Animations on a desktop PC, smartphone, or tablet are nice — the first few times. Eventually, you just wish they would hurry up and stop wasting your time.
There are countless ways to copy files between computers, including great sync options like Dropbox, but if you just want to share one of your folders from your Mac to your Windows computer, you can do that easily.
One of the great things about Linux is that you can do the same thing hundreds of different ways—even something as simple as generating a random password can be accomplished with dozens of different commands. Here’s 10 ways you can do it.
If you have a compromised Windows system and want to analyze when services were installed or modified, then how do you do that? Today’s SuperUser Q&A post has the answers to a curious reader’s question.
Screenshots are a great way to prove a point, build a case, or just send someone something interesting on your screen. If you don’t know how to take screenshots, then you’re really missing out.
If you’ve got loads of icons cluttering up your desktop, you might want a quick way to turn them off without using the context menu; here’s a quick and easy way to make a shortcut key to turn them on or off.
If you’re a Windows power user you probably already know how to do this, but for everybody else, it can be useful to see file extensions so that you know for sure what type of file you are dealing with.
The era of the $200 Windows laptop is back, and the HP Stream is just the first of many. These products are definitely better than the much-maligned netbook, but Chromebooks beat them in many ways.
Drivers aren’t something that you need to be terribly worried about anymore unless you’re a gamer, but when you are troubleshooting a problem it can be useful to see what you have installed. But who wants to click through every item in Device Manager?
If someone else is using your computer or if you need to see what changes were made to your files and folders during a specific time, you can use Nirsoft’s handy FolderChangesView application. Nirsoft is a great freeware provider that produces amazing little tools for your PC, and the best part is that they never bundle crapware with their programs like so many other software vendors do.
Windows, Mac OS X, and Linux all allow you to schedule boot-ups, shut-downs, and wake-ups. You can have your computer automatically power up in the morning and automatically shut down at night, if you’d like.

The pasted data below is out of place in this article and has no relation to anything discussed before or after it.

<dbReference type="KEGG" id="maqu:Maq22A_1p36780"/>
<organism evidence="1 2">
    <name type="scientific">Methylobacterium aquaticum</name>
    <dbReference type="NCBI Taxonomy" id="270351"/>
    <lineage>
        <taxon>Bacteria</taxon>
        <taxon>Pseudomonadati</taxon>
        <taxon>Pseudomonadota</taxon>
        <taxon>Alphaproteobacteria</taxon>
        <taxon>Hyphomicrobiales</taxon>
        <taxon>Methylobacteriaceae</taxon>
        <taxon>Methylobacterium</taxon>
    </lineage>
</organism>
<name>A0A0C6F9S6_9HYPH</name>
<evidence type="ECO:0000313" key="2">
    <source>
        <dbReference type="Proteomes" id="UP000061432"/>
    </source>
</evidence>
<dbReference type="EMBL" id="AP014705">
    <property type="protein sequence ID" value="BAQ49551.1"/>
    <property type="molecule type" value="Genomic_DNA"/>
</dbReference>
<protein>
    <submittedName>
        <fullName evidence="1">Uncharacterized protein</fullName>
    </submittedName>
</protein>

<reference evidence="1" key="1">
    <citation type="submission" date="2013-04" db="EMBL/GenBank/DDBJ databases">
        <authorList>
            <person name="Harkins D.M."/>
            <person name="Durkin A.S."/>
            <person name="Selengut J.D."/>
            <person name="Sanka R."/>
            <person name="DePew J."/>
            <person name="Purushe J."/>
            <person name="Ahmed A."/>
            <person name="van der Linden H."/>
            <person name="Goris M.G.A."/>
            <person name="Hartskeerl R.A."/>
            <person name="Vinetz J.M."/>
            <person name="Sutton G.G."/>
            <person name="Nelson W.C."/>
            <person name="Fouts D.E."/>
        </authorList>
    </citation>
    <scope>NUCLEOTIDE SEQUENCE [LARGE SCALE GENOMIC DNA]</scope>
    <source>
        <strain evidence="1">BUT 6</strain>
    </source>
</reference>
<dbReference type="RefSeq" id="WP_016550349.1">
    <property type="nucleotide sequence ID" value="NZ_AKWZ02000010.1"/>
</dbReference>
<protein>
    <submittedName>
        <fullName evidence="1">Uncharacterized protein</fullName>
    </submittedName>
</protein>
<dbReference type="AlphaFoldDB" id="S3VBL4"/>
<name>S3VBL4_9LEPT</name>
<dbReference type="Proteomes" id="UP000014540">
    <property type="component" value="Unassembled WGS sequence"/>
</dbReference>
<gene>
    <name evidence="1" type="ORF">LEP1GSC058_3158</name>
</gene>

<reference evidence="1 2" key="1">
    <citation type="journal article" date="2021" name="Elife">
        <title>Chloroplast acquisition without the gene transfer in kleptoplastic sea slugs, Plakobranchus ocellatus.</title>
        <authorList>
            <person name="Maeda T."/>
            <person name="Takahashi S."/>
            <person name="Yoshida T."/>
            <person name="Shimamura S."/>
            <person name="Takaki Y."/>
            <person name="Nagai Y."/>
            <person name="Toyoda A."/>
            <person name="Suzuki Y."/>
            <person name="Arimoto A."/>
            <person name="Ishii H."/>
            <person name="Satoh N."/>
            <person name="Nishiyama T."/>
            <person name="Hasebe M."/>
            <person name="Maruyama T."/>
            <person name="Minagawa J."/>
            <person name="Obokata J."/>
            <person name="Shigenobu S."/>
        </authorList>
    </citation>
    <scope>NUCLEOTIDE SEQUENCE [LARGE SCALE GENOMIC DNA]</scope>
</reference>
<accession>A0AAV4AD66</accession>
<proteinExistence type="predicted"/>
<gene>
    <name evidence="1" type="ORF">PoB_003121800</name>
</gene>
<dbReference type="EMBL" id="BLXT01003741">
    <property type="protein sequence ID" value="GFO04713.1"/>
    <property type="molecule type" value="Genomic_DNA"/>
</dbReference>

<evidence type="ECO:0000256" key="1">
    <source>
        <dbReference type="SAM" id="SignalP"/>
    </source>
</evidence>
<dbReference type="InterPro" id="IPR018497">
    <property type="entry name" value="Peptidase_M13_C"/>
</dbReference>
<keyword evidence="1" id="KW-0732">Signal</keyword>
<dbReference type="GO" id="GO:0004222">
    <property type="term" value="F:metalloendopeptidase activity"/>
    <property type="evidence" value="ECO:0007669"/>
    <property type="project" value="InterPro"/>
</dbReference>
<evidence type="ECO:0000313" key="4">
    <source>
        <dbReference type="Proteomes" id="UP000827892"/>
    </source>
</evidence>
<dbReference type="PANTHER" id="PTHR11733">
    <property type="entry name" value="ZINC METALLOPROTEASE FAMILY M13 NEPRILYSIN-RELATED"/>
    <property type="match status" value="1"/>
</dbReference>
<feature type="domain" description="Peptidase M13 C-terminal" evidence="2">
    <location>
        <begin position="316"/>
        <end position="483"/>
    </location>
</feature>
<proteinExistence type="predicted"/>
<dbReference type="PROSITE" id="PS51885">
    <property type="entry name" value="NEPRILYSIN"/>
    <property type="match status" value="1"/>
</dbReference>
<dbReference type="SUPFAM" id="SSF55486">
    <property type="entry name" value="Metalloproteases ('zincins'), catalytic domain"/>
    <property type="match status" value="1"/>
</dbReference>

We’ve been touting the benefits of third-party DNS servers for a while now, but one additional benefit that might be of interest is the ability to encrypt all of your DNS requests, further protecting you from anybody spying on you in the middle.
If you are new to computing, you may wonder if having anti-virus software is really necessary if you keep your system updated. Are updates alone enough to keep a system secure? Today’s SuperUser Q&A post discusses the situation to help a new computer user make the right decision.
Whether you are an avid Mac programmer using a Windows Machine, or if you find a DMG file on your Windows machine, it can be useful to know what it is and how to open it.
A “text expander” autocorrects short combination of characters you type to longer phrases. They can be used anywhere in any operating system. For example, you could type “bbl” and have this always automatically expand to “I’ll be back later.”
Windows and PowerShell have built-in security features and default configurations intended to prevent end-users from accidentally launching scripts in the course of their daily activities. However, if your daily activities routinely involve writing and running your own PowerShell scripts, this can be more of a nuisance than a benefit. Here, we’ll show you how to work around these features without completely compromising on security.
For several reasons, mostly security-related, PowerShell scripts aren’t as easily portable and usable as batch scripts can be. However, we can bundle a batch script with our PowerShell scripts to work around these issues. Here, we’ll show you a few of those problem areas, and how to build a batch script to get around them.
Firefox themes — also known as “personas” — can change the way your browser looks, making it more personal. If you like theming the applications you use, there’s no better application to theme than your browser.
Whether you need to hide your recent activity on a computer or if you need to synchronize file dates, using BulkFileChanger is the best way to adjust the creation, access, or modification dates and times of files or folders.
TrueCrypt’s dramatic shutdown in May, 2014 left everyone shocked. TrueCrypt was the go-to recommendation for full-disk encryption software, and the developers suddenly said the code was “not secure” and halted development.
Zip files can be password-protected, but the standard Zip encryption scheme is extremely weak. If your operating system has a built-in way to encrypt zip files, you probably shouldn’t use it.
Thanks to bad design decisions, AutoRun was once a huge security problem on Windows. AutoRun helpfully allowed malicious software to launch as soon as you inserted discs and USB drives into your computer.
You don’t need third-party software to access FTP servers, WebDAV sites, and other remote files shares. Popular desktop operating systems like Windows, Mac, and Linux can all do this out-of-the-box.
In batch scripts, changes to environment variables have a global impact to the current session by default. For PowerShell, the exact opposite is true because scopes are used to isolate a script’s modifications. Here, we’ll explore how scopes affect PowerShell scripts and how to work in and around them.
EXIF contains a ton of information about your camera, and potentially where the picture was taken (GPS coordinates). That means, if you’re sharing images, there’s a lot of details others can glean from them.